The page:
Dance & Movement Therapy in the treatment of trauma associated with poverty and violence
where we are making movements for movements
In the field of trauma psychology, trauma is accepted as a phenomenon that affects the physiological, neurological, and psychological organization of the human organism and can lead to dissociation. Because dissociation is, by definition, the dis-association of components of bodily and psychic experience, comprehensive treatment such as dance/movement therapy is unique in its ability to support physiological and psychological integration and cohesion.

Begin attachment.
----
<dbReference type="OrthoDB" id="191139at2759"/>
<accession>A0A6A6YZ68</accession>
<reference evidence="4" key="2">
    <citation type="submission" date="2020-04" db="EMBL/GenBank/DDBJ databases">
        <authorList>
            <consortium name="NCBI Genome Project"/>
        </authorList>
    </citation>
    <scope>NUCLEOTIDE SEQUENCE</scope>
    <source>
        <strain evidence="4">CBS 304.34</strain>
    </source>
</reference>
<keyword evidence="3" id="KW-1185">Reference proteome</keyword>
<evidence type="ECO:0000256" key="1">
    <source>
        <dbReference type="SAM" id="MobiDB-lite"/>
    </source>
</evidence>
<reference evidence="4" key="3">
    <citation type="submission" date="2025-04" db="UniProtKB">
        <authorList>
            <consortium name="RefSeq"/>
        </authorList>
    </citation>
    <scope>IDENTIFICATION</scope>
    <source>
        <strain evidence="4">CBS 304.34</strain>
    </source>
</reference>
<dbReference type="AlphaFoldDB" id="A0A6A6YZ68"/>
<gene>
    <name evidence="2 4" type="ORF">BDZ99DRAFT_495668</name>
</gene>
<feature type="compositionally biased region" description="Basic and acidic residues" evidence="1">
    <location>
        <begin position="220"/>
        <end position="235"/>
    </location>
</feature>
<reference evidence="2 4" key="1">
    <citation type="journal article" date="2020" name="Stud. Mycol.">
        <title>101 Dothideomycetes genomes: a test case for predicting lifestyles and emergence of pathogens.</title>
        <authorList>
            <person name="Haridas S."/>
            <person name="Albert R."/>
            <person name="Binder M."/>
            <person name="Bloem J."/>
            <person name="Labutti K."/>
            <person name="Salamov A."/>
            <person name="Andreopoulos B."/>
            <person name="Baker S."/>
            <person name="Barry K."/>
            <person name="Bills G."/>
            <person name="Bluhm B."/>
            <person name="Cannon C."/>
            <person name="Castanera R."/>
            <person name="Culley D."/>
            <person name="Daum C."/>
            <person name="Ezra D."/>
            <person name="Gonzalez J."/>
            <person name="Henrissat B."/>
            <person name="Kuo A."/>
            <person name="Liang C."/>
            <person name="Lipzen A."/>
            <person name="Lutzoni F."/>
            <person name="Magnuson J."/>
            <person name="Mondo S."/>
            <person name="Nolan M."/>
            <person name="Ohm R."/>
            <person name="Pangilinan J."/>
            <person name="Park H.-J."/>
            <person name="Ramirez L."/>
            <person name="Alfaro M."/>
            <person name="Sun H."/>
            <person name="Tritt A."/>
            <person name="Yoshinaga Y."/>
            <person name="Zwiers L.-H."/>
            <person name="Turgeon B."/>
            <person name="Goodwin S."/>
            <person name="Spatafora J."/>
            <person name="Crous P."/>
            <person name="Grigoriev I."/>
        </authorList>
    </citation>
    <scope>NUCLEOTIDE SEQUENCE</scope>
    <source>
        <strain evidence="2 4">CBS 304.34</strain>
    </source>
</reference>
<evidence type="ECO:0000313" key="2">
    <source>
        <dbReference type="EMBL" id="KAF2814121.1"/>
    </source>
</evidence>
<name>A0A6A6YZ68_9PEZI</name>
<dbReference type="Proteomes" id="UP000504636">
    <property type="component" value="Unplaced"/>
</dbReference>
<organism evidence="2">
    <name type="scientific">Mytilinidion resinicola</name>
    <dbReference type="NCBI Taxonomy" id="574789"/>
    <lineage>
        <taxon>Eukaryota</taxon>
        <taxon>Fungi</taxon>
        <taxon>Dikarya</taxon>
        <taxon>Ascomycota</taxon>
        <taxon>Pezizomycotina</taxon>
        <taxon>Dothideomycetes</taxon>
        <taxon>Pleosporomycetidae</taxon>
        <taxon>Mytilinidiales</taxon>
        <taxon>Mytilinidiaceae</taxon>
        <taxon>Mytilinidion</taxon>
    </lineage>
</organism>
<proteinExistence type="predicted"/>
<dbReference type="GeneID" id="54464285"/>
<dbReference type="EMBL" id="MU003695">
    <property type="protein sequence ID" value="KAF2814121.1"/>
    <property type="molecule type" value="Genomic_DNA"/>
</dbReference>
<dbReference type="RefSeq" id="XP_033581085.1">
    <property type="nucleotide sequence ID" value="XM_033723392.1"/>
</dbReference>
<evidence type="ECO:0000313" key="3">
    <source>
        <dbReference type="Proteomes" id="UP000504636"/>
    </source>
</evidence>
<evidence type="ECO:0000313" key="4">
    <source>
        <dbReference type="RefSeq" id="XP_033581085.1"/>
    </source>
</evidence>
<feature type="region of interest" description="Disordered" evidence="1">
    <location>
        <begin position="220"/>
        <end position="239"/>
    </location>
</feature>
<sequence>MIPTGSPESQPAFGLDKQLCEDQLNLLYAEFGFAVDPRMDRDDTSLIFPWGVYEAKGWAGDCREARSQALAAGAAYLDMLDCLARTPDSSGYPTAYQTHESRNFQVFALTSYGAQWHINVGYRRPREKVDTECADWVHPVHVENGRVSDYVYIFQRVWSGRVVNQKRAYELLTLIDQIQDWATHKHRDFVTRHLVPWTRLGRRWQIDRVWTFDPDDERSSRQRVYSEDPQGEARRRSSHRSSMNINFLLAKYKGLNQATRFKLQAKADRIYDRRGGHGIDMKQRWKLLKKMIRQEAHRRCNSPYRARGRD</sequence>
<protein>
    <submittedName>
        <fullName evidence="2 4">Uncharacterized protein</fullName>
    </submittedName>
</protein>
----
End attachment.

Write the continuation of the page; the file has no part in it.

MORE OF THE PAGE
Quentin Robinson's goal for teaching dance broadened after he conducted a dance workshop on the Nakivale Refugee Settlement of Uganda, with the American Refugee Committee. He became acutely aware of not only the potential that dance has in breaking social barriers, but of the inescapable need for dance/movement therapy in impoverished and traumatized communities. Dance is a universal language which we all share, no matter our socioeconomic class, gender, race, or nationality.
Dance can be performed to serve various functions (social, competitive, ceremonial, martial arts). But it also has two distinct forms – theatrical dance in which dancers perform for an audience, and participatory social dance where dancing in a group is encouraged to anyone.